Cuts to state and local governments are particularly hard on women

Paul Krugman and Jared Bernstein have written recently of the seemingly contradictory forces at work today in government policy. On the one hand are the stimulus efforts of the Obama administration and the federal government, which have had a measurable impact in reducing unemployment and aiding the recovery. On the other hand are the dramatic cuts to state and local budgets that these governments have made in the wake of the Great Recession. States have had to deal with the largest drop in state revenues ever recorded, and the resulting deficits have meant huge jobs losses among state and local workers.

I have commented on these job losses a few times before, so this time around I want to highlight the gender dynamics a bit. These cuts to state and local government workforces, while a significant drag on the economy as a whole, are particularly damaging for women. In 2011, women made up 46.6 percent of the overall labor force, but among state and local workers, about 60 percent are women. Because women are so disproportionately represented in state and local jobs, they also have taken the brunt of the job losses in state and local governments. Of the net change in total state and local employment between 2007 and 2011—a decline of roughly 765,000 jobs—70 percent of the drop is from female employees. Today, there are about 540,000 fewer women in state and local jobs than in 2007, compared with about 225,000 fewer men.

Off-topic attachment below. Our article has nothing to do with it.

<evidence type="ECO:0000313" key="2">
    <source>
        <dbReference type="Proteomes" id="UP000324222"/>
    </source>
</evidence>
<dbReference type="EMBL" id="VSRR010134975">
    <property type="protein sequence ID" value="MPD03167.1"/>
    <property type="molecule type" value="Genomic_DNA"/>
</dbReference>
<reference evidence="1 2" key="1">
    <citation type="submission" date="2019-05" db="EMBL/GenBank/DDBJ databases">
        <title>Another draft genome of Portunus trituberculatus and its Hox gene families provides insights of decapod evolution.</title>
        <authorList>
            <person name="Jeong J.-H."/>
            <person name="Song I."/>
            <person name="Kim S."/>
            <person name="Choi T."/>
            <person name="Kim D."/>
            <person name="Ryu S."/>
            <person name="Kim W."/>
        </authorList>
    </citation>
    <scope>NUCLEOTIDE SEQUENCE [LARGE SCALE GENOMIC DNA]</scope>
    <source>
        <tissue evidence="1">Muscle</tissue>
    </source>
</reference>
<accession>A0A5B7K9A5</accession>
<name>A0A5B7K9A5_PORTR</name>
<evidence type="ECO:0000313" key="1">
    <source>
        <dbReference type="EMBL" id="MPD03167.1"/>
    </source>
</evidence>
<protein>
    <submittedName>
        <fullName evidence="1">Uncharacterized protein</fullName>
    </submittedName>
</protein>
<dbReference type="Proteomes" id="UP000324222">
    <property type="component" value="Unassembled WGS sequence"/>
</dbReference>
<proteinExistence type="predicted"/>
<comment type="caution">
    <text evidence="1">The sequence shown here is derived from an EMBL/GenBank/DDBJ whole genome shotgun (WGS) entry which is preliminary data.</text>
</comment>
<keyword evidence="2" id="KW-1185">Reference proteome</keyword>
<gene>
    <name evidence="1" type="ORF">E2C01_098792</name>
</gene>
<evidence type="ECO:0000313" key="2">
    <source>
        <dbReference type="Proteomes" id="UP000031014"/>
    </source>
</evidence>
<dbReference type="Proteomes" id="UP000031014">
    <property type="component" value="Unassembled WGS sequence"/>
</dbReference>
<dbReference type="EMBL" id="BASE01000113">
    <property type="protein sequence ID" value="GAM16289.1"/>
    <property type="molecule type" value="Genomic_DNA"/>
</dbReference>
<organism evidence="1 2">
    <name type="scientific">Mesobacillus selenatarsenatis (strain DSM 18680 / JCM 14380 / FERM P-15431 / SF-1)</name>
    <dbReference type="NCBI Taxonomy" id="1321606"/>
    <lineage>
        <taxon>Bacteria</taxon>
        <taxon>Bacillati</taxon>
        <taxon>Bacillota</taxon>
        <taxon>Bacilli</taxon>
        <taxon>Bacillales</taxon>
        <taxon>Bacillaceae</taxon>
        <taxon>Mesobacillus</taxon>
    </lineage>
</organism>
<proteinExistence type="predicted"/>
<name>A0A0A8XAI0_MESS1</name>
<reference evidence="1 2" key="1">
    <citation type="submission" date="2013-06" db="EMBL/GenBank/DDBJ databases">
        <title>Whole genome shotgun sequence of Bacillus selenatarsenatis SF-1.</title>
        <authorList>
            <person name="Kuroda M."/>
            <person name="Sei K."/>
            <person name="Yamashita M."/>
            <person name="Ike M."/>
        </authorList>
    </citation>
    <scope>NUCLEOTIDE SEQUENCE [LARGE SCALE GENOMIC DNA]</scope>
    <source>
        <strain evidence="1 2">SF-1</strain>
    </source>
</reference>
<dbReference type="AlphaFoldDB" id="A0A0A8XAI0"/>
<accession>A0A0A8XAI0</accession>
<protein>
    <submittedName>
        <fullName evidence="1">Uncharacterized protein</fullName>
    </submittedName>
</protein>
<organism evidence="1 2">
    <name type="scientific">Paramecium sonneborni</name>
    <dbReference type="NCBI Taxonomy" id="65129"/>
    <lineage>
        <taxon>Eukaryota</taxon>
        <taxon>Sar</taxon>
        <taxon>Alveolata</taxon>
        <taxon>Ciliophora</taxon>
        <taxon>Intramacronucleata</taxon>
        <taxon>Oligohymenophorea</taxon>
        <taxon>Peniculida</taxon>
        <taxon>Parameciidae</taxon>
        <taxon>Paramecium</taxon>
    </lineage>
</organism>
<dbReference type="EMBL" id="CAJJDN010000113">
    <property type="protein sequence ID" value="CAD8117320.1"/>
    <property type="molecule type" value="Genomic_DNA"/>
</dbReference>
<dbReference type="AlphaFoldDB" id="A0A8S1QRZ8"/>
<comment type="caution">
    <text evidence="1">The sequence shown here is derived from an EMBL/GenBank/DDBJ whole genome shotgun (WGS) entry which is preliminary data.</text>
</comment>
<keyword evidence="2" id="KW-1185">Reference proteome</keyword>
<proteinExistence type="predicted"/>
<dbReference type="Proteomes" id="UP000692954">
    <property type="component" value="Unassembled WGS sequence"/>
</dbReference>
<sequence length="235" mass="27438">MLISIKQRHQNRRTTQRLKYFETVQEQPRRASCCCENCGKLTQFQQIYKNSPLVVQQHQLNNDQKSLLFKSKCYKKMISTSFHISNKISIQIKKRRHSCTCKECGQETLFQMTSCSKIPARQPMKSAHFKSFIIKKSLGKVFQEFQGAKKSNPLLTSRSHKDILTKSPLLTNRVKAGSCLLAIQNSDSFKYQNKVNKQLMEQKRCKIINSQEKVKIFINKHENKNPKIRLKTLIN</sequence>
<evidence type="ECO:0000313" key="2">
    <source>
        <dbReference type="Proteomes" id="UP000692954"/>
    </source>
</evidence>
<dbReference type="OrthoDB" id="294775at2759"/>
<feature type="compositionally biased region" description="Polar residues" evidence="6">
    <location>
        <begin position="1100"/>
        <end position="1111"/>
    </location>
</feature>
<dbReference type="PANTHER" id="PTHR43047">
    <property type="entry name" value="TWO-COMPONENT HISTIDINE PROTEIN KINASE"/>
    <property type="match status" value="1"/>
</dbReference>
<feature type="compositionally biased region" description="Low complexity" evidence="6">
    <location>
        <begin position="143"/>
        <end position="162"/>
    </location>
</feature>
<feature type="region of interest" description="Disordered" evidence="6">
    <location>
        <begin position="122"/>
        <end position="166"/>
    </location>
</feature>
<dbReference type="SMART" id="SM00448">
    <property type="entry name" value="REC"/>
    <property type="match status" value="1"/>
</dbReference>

One other way to look at this is through the proportion of people from state and local jobs currently unemployed.  According to the Current Population Survey, in 2011 women made up about 62 percent of those who reported that they were unemployed and that their most recent job was from the state or local government sector. This is lower than the female share of the net change in state and local jobs mentioned above, suggesting that some of the women who lost state and local jobs since the recession have either found private sector work or exited the labor force.   Nevertheless, it is still larger than the overall female share of state and local employees.

It’s worth noting that since the recession began, men have faced larger job losses than women in the private sector. But as of Jan. 2012, the overall unemployment rate for both genders is the same at 8.3 percent. In fact, when you look at the gender breakdown of the employment to population ratio—the proportion of the total population currently employed—the most recent figures show improvement only for men. The ratio for men declined from 69.8 percent in 2007 to a low of 63.3 percent in Dec. 2009. It has since risen a bit, up to 64.5 percent in Jan. 2012 (still one of the lowest percentages on record.) For women, however, the employment to population ratio in 2007 was 56.6 percent and it has fallen virtually every month since then, hitting 52.9 percent in Jan. 2012. It has not been that low since 1987.